As sources had predicted Friday, a sharp rebound from huge weekend price plunges was in store for Monday. Sure enough, all points rallied Monday by amounts ranging from about 40 cents to more than $1.30, with nearly all of the gains of a dollar or more being recorded in the West.
However, even with prospects rising for more supportive weather fundamentals later this week, traders did not anticipate that Monday’s upticks would be sustained into Tuesday, much less Wednesday. They pointed to the screen, which followed up Friday’s increase of nearly a quarter with a significantly larger decline of 35.3 cents Monday, and to the fact that quotes began Monday near their high points and tailed off in later deals, which is usually a good indicator of next-day price direction.
A Midcontinent/Midwest marketer confirmed the market’s weakening trend as swing trading proceeded. She also noted that Michigan and Chicago citygates in the market area were “not all that strong” compared to Northern Natural Gas’s Ventura and demarcation points. It looks like the Midwest will start to see more weather-related demand around midweek, she said, but then the longer-than-usual Thanksgiving holiday weekend probably will negate any price-boosting effects of colder weather.
Cool to cold and snowy weather is dominant in much of the West, and the resultant heating load helped make that region register the day’s largest gains. The Southern California border topped them all with an increase of about $1.30, prompted largely by Monday and Tuesday being the first days since Nov. 15 in which SoCalGas didn’t have a high-linepack OFO in place.
A Calgary-based producer said there was a “little bit of snow” around the city Monday, but it was not expected to stick. However, he said many markets in the U.S. and Canada are about to begin experiencing “waves” of cold, in which temperatures will be colder one day, milder on the next day, then colder again in an alternating pattern that should last into early next week.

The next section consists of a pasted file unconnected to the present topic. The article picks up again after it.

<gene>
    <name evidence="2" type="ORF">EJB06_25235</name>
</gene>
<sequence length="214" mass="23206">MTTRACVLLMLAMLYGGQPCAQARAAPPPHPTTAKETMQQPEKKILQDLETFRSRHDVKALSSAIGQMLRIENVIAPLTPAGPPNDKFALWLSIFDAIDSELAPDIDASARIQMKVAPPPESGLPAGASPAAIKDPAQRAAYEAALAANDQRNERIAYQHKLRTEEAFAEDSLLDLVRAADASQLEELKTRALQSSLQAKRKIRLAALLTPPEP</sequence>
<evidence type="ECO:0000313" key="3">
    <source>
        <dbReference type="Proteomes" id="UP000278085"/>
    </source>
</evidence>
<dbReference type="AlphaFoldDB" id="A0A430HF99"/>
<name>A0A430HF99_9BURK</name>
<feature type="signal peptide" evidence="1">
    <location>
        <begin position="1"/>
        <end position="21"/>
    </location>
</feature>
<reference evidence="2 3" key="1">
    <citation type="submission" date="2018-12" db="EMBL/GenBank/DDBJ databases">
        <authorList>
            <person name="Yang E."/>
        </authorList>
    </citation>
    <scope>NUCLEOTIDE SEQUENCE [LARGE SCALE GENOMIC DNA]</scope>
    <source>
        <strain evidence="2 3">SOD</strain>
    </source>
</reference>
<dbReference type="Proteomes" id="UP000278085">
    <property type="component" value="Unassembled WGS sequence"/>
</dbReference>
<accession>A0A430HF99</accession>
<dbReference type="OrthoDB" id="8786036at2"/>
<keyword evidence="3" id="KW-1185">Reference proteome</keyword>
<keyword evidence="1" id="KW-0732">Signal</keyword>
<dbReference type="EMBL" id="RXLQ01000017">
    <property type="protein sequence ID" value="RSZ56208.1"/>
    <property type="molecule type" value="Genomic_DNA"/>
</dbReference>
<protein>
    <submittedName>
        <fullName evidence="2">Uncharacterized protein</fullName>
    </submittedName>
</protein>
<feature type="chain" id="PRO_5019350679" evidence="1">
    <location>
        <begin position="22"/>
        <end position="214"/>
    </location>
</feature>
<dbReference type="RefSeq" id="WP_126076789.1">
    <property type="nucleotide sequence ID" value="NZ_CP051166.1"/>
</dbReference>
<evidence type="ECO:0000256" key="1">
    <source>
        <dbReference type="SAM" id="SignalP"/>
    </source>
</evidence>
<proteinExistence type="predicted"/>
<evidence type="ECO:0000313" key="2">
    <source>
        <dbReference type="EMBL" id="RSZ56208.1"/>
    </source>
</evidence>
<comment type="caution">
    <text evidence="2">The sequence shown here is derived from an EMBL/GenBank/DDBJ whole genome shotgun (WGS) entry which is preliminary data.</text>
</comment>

Minerals Management Service said there was no change Monday from the Hurricane Ivan-related offshore shut-in level of 648.47 MMcf/d it had reported last Thursday.
“Bidweek is just not happening for us,” a Gulf Coast trader complained Monday on the official first day of NGI‘s December bidweek survey. Several customers that usually make baseload purchases say they’ll be relying a lot more on storage withdrawals during December, she continued. “We’ve got producer clients that we feel bad about not being able to place their gas.”
Discounts are wiping out any premiums to index, the trader said, adding, “All I’m seeing are [index] flat to negative offers, but nobody’s hitting the offers yet.” As an example, she said TGT Zone 1 was being offered at index minus 2.5-2.25 cents. She oted that there was “just a little” December business taking place Monday on an online trading platform, with Sonat deals seeming to be most active.
A western producer observed that Nymex is scheduled to have a full-day session Wednesday for the expiring December natural gas futures contract despite the proximity to a long weekend. Somehow, though, he noted wryly, “I don’t think many people will stick around for the end of [the futures] trading” session that day. He believes Tuesday of this week probably will be one of the December baseload market’s busiest trading days.
Basis was tending to get a bit stronger Monday due to the futures weakness, the producer said. Malin basis was minus 53-55 cents Monday afternoon, up from minus 60 cents earlier, he said, although much like the Gulf Coast trader he was finding it tough to get anybody to commit to a deal. Intra-Alberta basis that had been minus C100 cents had firmed to minus C93 cents, he said, while quoting Sumas basis around minus 65 cents.
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